This time last year Kathleen Edwards was in a fragile state. The 88-year-old was receiving respite care in hospital following an operation on a disc in her back and her family was worried about how she would cope returning to live alone at her Ferntree Gully home in Victoria.
But one year on and things are looking bright for the grandmother of eight. Ms Edwards (pictured) is one of 293 older people living in Melbourne’s east who are still able to participate in activities they love, and remain living independently at home, through community care packages and respite services delivered by notforprofit aged and disability services provider Villa Maria.
Since August last year, Ms Edwards has received weekly visits from a Villa Maria direct care worker through a community care package.
“I really enjoy the visits,” Ms Edwards said. “We go to the park, have a cup of tea, visit the library or go shopping. It is also some respite for my daughters who can go to work and don’t have to come and see me that day.”
Villa Maria case manager, Amy Yuen, said the change in Ms Edwards over the past year had been “amazing”.
“When I first met Ms Edwards she had difficulty walking and some mobility issues, and her family was concerned about care available for her. As well as arranging the in-home respite care and access to an activity centre, I referred her to Villa Maria Rehabilitation Centre in Wantirna. There, she was assessed by an occupational therapist who arranged for disability modifications and a personal alarm to help prevent her from having falls,” Ms Yuen said.
Since that time, Ms Edwards’ improvement has been fantastic, according to Ms Yuen.
“She is now totally mobile, can do all the household tasks, and looks very happy. She’s even planning a camping trip with her family in October.”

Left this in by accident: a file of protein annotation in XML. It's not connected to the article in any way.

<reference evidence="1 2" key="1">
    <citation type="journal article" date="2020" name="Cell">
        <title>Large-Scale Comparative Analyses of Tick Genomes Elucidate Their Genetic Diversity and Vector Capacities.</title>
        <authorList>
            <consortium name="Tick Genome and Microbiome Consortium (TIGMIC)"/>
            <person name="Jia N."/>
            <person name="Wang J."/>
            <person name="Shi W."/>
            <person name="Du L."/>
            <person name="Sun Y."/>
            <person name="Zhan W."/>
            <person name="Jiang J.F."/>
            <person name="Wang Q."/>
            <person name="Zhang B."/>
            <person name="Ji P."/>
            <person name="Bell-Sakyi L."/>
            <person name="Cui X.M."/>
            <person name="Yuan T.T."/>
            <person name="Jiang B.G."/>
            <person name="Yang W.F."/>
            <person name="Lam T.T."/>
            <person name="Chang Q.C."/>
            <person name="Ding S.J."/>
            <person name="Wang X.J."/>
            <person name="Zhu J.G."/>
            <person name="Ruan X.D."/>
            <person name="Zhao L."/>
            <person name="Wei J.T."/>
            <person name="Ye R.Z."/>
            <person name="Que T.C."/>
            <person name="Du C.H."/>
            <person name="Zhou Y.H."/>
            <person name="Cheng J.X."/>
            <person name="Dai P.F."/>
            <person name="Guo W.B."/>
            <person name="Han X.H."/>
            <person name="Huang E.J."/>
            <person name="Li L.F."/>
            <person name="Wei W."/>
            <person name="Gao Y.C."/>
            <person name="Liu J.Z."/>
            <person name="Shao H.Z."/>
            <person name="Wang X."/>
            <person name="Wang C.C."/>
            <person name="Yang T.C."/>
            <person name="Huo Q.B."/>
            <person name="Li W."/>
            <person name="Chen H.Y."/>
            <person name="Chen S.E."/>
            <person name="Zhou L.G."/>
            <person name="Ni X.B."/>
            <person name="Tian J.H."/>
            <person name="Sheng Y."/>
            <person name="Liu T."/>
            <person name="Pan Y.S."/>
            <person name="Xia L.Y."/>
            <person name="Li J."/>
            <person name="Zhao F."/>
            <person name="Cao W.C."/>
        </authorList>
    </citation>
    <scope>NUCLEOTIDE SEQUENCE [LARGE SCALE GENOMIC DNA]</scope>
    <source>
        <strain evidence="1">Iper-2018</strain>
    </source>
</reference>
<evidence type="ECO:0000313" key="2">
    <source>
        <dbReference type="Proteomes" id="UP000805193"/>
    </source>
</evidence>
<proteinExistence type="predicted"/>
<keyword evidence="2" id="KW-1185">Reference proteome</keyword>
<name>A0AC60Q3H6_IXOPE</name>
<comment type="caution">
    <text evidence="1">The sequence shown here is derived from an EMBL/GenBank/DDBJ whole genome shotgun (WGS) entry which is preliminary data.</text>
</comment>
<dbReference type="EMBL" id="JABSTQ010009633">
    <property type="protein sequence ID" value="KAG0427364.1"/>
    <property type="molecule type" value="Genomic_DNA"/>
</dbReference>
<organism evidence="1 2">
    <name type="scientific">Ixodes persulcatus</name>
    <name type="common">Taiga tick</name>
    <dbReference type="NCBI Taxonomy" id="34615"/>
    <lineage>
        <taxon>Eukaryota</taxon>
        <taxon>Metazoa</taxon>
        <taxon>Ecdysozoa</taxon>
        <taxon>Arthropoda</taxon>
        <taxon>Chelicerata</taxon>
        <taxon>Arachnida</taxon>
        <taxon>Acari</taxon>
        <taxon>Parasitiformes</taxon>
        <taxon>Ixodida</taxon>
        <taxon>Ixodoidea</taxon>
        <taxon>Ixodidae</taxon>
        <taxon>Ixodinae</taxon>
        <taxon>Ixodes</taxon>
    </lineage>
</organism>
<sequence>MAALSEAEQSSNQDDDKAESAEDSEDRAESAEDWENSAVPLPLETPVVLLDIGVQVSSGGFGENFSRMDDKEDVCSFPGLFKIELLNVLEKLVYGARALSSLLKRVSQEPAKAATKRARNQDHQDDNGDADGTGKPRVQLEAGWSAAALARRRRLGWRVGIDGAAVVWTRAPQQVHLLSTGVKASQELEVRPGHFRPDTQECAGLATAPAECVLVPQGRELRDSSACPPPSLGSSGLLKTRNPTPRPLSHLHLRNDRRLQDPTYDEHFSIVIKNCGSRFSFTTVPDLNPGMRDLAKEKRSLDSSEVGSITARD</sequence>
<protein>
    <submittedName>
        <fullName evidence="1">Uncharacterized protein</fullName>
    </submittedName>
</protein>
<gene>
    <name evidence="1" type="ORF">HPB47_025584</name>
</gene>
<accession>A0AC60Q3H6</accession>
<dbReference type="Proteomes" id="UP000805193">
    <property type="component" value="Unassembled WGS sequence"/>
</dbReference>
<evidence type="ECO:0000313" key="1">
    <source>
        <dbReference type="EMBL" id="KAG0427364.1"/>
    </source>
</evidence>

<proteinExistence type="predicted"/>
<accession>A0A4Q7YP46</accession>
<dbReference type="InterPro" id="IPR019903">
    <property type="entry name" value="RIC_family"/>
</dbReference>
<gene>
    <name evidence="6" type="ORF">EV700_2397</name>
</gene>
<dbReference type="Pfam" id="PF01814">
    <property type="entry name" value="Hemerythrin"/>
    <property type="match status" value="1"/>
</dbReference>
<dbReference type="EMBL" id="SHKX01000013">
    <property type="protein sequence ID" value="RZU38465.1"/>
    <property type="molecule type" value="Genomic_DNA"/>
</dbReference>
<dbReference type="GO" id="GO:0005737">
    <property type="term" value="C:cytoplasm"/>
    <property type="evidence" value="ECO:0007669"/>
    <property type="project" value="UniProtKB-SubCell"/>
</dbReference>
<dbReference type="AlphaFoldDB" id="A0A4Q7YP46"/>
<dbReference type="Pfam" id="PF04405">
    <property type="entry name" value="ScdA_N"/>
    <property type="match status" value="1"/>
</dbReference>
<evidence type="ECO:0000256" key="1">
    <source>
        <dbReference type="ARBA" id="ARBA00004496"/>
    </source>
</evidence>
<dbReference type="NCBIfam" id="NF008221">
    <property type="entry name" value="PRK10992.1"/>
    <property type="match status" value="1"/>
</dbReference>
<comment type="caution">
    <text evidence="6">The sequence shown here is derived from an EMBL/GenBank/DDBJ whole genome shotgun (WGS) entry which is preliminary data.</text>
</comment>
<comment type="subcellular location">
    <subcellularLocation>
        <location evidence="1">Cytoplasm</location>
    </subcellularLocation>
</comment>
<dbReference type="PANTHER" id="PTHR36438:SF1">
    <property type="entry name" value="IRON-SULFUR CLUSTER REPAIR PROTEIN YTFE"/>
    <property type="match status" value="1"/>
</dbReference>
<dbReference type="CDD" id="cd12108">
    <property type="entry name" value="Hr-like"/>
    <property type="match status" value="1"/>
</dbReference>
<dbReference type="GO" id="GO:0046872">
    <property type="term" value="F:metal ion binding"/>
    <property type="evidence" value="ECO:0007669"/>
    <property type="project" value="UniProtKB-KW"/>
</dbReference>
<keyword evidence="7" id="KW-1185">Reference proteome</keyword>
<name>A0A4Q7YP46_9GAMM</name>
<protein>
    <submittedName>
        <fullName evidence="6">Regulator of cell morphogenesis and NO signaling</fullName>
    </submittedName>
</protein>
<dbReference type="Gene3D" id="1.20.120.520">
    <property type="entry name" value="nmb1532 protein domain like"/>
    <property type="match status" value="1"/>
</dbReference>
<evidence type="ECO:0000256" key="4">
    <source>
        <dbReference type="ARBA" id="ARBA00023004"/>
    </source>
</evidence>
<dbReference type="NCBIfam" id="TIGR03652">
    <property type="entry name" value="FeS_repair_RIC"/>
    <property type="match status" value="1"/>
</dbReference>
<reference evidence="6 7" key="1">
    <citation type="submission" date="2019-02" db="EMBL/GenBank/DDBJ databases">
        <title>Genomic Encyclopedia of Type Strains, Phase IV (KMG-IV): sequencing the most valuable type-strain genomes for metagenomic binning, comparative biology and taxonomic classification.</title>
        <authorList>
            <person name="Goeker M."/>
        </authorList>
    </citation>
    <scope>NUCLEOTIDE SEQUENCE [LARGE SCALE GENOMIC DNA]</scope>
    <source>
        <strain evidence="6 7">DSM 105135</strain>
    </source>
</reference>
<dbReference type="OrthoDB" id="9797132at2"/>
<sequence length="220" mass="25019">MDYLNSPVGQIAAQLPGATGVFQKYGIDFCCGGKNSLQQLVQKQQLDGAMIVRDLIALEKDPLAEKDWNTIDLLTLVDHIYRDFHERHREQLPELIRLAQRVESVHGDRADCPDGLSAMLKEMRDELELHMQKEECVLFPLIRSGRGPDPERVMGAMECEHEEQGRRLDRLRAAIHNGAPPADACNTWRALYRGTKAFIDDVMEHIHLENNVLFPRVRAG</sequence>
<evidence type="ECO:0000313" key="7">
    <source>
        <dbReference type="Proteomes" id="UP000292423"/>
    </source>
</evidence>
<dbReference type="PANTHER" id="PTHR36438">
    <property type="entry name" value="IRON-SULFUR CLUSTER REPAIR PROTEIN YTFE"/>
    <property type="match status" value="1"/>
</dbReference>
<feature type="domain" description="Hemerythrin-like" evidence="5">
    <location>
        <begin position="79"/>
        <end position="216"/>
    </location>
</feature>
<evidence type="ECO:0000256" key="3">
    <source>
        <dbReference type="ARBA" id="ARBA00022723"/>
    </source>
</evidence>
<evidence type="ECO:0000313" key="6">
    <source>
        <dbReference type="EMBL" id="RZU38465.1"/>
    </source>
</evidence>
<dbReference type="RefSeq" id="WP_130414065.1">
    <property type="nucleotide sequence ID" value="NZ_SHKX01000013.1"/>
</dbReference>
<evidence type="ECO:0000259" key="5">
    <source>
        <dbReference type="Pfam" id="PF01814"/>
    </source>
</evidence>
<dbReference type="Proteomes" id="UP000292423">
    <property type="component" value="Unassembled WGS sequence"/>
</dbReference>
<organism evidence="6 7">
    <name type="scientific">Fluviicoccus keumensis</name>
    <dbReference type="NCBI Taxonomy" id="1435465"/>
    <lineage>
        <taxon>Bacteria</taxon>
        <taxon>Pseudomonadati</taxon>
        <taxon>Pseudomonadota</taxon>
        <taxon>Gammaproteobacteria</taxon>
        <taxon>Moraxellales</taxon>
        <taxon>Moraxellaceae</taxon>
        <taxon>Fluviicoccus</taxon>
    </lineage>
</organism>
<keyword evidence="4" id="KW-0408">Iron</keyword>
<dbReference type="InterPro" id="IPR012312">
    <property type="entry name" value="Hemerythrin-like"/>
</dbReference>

Another vital part of improving and maintaining Ms Edwards’ physical and emotional wellbeing has been twice-weekly visits to Villa Maria’s White Road Activity and Respite Centre in Wantirna. The centre runs a range of programs and activities for adults living in the east with an acquired physical disability, such as a brain injury or stroke, a visual or physical impairment, or who are frail aged, as well as offering vital respite for their carers.
“I enjoy doing crafts and mosaic and also the quizzes because they make you think and keep your mind active,” Ms Edwards said.
“We also have a theme each week where we dress up and do activities. I’m looking forward to Mexican Week soon. I’ve already bought a poncho for that!”
In July, White Road received further funding from the Department of Health in Victoria’s Home and Community Program to continue to run activities for older people in the Knox region.
Ms Edwards encouraged fellow seniors and their carers or family members to seek support if they needed it.
“It’s awful if you have to sit at home and do nothing. It’s good to be able to keep busy and active every day.”